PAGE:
Powell, a Cairo-born, Dallas-raised former executive at Goldman Sachs, first joined Trump's team after advising his daughter Ivanka on women's empowerment issues. She moved to the National Security Council in March.
Powell, the officials told CNN, is leaving the administration on good terms with the President, unlike other officials who have either resigned or been fired. She decided to leave the job after a year.
Powell's departure could be the first of many to come.
Officials have long expected that some Trump aides will leave the White House in January, a year after the President took office. It is traditional for administrations to experience a spate of departures after the first year in office, but Trump's year has been particularly bruising, leaving some officials preparing for more departures than usual.
National security adviser H.R. McMaster said in a statement that Powell has become "an invaluable member of President Trump's team."
"She is one of the most talented and effective leaders with whom I have ever served," McMaster said. "All of us look forward to continuing to work with her, as she continues to support this administration's efforts on Middle East peace and other issues."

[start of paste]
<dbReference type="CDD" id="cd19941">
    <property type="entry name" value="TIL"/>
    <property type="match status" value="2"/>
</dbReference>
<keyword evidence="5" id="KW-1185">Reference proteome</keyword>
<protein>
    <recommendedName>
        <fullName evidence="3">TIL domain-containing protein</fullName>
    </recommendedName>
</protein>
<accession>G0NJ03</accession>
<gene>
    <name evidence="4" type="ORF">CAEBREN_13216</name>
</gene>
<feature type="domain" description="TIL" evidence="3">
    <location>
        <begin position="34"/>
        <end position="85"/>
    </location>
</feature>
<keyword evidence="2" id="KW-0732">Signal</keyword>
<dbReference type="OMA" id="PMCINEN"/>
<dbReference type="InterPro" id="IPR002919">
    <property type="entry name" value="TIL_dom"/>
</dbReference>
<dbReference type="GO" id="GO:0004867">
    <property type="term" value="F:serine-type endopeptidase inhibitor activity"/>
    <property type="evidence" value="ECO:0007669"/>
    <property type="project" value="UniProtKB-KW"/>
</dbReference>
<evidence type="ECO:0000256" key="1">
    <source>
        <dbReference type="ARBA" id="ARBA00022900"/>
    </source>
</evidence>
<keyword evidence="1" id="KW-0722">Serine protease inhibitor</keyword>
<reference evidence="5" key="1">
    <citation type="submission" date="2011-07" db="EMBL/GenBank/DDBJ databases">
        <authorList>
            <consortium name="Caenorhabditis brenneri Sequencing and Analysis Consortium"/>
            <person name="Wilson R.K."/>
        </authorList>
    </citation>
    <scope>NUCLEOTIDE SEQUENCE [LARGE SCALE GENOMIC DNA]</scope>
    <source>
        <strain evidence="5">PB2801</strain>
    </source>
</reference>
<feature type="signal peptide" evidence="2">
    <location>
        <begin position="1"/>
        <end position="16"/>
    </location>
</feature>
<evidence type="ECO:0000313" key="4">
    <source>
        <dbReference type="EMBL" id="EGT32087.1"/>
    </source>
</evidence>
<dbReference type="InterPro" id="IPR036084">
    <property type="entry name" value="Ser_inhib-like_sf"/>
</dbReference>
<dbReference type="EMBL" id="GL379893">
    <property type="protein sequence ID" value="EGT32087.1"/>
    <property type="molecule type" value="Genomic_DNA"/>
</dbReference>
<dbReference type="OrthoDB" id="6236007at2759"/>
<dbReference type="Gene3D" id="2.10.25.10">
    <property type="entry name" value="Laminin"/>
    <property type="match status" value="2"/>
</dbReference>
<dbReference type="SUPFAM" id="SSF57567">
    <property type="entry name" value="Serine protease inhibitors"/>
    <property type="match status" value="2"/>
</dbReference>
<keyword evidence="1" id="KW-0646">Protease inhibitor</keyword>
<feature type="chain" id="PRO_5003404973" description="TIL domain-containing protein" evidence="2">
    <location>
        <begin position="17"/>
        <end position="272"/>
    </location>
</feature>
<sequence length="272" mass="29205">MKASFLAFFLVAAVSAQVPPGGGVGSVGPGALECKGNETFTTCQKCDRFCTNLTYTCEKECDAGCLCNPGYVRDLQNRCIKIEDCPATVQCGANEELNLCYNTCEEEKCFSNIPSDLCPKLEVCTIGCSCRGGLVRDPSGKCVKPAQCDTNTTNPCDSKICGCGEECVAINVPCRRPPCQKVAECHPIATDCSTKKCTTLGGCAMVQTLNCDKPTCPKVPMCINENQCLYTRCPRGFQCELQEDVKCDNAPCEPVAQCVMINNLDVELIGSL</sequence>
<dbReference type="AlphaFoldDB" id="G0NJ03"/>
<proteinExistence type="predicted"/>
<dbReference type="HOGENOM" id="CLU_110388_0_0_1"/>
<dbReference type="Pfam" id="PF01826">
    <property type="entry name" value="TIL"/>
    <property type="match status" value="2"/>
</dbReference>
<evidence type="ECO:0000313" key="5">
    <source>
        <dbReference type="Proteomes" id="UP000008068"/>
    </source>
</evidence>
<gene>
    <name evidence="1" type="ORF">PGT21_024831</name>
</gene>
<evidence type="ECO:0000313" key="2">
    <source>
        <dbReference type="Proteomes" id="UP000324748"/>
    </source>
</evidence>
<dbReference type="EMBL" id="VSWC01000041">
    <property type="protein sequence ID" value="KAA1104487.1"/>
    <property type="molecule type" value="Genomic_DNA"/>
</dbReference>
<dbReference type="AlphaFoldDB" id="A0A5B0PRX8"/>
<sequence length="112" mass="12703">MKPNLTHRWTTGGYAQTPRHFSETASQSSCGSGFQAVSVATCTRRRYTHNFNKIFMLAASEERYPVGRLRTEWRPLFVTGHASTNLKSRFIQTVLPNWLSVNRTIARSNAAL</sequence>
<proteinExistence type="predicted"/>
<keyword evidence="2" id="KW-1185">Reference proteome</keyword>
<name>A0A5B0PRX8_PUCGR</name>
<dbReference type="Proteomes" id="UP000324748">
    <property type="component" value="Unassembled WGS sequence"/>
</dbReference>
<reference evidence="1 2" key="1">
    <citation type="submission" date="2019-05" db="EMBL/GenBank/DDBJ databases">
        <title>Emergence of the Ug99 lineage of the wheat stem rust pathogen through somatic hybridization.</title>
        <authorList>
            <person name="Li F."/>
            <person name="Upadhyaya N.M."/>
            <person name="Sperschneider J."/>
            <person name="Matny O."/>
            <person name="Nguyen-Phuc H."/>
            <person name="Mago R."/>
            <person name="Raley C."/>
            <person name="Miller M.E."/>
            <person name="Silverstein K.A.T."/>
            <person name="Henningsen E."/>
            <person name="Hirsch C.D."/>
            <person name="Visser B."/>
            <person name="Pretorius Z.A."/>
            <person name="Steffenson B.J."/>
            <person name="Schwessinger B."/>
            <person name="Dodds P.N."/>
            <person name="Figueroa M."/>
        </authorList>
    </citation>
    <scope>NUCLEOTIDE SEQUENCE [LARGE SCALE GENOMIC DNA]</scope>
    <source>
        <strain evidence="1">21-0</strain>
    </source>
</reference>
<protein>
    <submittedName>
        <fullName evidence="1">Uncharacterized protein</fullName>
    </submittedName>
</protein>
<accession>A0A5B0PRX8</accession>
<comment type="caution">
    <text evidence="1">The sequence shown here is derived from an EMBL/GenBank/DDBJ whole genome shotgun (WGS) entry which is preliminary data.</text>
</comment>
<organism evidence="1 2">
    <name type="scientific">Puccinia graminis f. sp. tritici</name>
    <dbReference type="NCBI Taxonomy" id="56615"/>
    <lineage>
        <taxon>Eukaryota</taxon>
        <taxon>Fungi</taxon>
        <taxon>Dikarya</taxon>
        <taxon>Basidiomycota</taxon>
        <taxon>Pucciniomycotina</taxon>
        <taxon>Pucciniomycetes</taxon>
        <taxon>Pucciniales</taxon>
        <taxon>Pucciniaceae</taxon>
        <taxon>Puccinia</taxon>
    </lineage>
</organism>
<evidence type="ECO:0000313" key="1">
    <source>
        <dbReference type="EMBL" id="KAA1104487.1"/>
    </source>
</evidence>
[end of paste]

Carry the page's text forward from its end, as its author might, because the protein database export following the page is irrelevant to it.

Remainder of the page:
Powell spent the bulk of her time at the National Security Council focused on Middle East peace, working closely with Trump top aide and son-in-law Jared Kushner on building relationships with leaders in the region. She also worked with other national security officials to develop the administration's strategy.
Kushner said on Friday that Powell "has done a great job for the administration and has been a valued member of the Israeli-Palestinian peace team."
He added: "She will continue to play a key role in our peace efforts and we will share more details on that in the future."
Powell plans to move back to New York, where her family lives.
A source inside the White House said Powell has been quietly hoping that Secretary of State Rex Tillerson would leave so US Ambassador to the United Nations Nikki Haley would take over the State Department and she could assume Haley's current job.
White House press secretary Sarah Sanders described Powell as a "key, trusted adviser" to the President.
"She has always planned to serve one year before returning home to New York, where she will continue to support the President's agenda and work on Middle East policy," Sanders said. "She will serve in the administration until early next year."
Powell was brought onto the National Security Council in March to work as an interlocutor between the White House, the Pentagon and the State Department.
She came to the Trump administration with a lengthy resume in Washington.
Powell, at 29, was the youngest ever assistant to the President for presidential personnel, heading up all of the George W. Bush White House's decisions on appointments. Afterward, Powell worked as assistant secretary of state for educational and cultural affairs under President Bush, and traveled extensively with then-Secretary of State Condoleezza Rice.